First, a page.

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On December 9th, Venture Archetypes and Greenberg Traurig pulled together a panel of some of the top entrepreneurs and most active acquirers in Silicon Valley to answer your questions about start-up M&A. So whether you’d like to know what the serious players are looking for or how to position your start-up for a healthy acquisition, you’ll find the wisdom right here!. Read the rules.
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Amin Zoufonoun

Director, Corporate Development
Google, Inc. 2003 — Present. Mergers & Acquisitions and Investments.

List of Amin 's answers

Q: What would be your pitch to describe your culture and what kind of person or company might be a fit? check all answers
A: I think we’ve become a little less homogeneous than we used to be. Like you [Yahoo] we have so many different teams doing different things…so within Google there are nuances in terms of the culture. I can’t tell a startup here for Google as a whole what kind of culture, but I think you could probably guess what they are: smart, passionate. If I was advising a startup here, I’d say focus on your business, hire the best people – hire people who know how to code, know how to work together as a team, and who know how to adapt because it’s moving so fast. Even if you come to Google, things are going to change and move fast and to be able to adapt and move in new directions I think is an important skill to have.
Q: How is the approach used to acquire an international start-up different from the approach taken with a domestic company? check all answers
A: We tend to look for the same things that we would here. We would structure our diligence pretty much the same and try to find out the same things with respect to fit – but we have to make modifications. For example, I did a deal in Sweden and it was amazing to me that at the 11th hour, what became the critical issue is how much vacation we give. Since they are in Northern Sweden next to the arctic, sunlight is very valuable so for them to get that time off during summer was absolutely critical. Or labor laws in France – so you have to modify things a little bit.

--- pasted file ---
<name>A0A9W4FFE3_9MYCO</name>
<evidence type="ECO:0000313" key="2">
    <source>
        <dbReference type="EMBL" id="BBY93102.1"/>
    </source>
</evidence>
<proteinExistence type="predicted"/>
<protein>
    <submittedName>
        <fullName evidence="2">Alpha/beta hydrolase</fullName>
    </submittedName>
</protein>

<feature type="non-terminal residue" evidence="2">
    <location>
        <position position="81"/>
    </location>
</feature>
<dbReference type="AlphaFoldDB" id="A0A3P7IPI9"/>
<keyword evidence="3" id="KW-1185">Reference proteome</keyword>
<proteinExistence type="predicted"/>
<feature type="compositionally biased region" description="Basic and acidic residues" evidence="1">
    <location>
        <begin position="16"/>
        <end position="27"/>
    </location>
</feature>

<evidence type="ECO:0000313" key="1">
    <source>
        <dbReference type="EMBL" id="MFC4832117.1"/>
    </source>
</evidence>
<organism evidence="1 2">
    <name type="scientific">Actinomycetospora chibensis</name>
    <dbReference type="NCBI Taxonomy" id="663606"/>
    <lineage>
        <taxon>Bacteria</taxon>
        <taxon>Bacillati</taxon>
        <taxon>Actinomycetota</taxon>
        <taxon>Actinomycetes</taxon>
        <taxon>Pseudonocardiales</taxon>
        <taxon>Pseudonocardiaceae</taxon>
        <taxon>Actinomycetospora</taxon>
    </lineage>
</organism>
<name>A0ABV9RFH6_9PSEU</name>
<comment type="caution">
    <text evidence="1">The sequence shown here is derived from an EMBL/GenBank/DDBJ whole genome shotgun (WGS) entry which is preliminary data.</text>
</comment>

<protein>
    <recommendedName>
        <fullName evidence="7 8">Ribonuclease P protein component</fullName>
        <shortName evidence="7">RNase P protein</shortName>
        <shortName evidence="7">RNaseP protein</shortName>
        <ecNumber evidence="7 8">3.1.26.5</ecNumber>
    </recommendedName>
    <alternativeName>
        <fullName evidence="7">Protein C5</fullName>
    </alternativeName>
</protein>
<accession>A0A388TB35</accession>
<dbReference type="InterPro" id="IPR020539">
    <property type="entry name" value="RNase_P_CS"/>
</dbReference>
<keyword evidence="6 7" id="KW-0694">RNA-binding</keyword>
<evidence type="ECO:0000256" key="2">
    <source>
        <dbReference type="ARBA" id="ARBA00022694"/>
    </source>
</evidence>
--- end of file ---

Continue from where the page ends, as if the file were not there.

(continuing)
Q: Who has to sign off on a deal? check all answers
A: Once we have a enough information that we’ve assed that fit and we want to go forward, we move pretty fast. Like most companies, there’s an executive committee that needs to sign off, obviously corporate development, but we move pretty fast. That part is not a bottleneck.
Q: Is there such a thing as a deal too small to be worth your while? check all answers
A: If you ask me, the ones which pop into my mind are relatively small deals which have huge impact. Examples are Keyhole with satellite imagery that became Google Earth. Those were fantastic, impactful and relatively small. Urchant is another one. Android is another one. [Follow up question – So something like a five million dollar acquisition isn’t too small to be worth your time?] No.
Q: Regarding offers, how do you decide on cash versus Equity? What are the different considerations? check all answers
A: Part of the decision for us is the cost of each from our side and what you’re looking for. Obviously we’re a cash rich company so cash is relatively cheap for us versus diluting our stock more. I think for Facebook it would be the opposite…maybe not.

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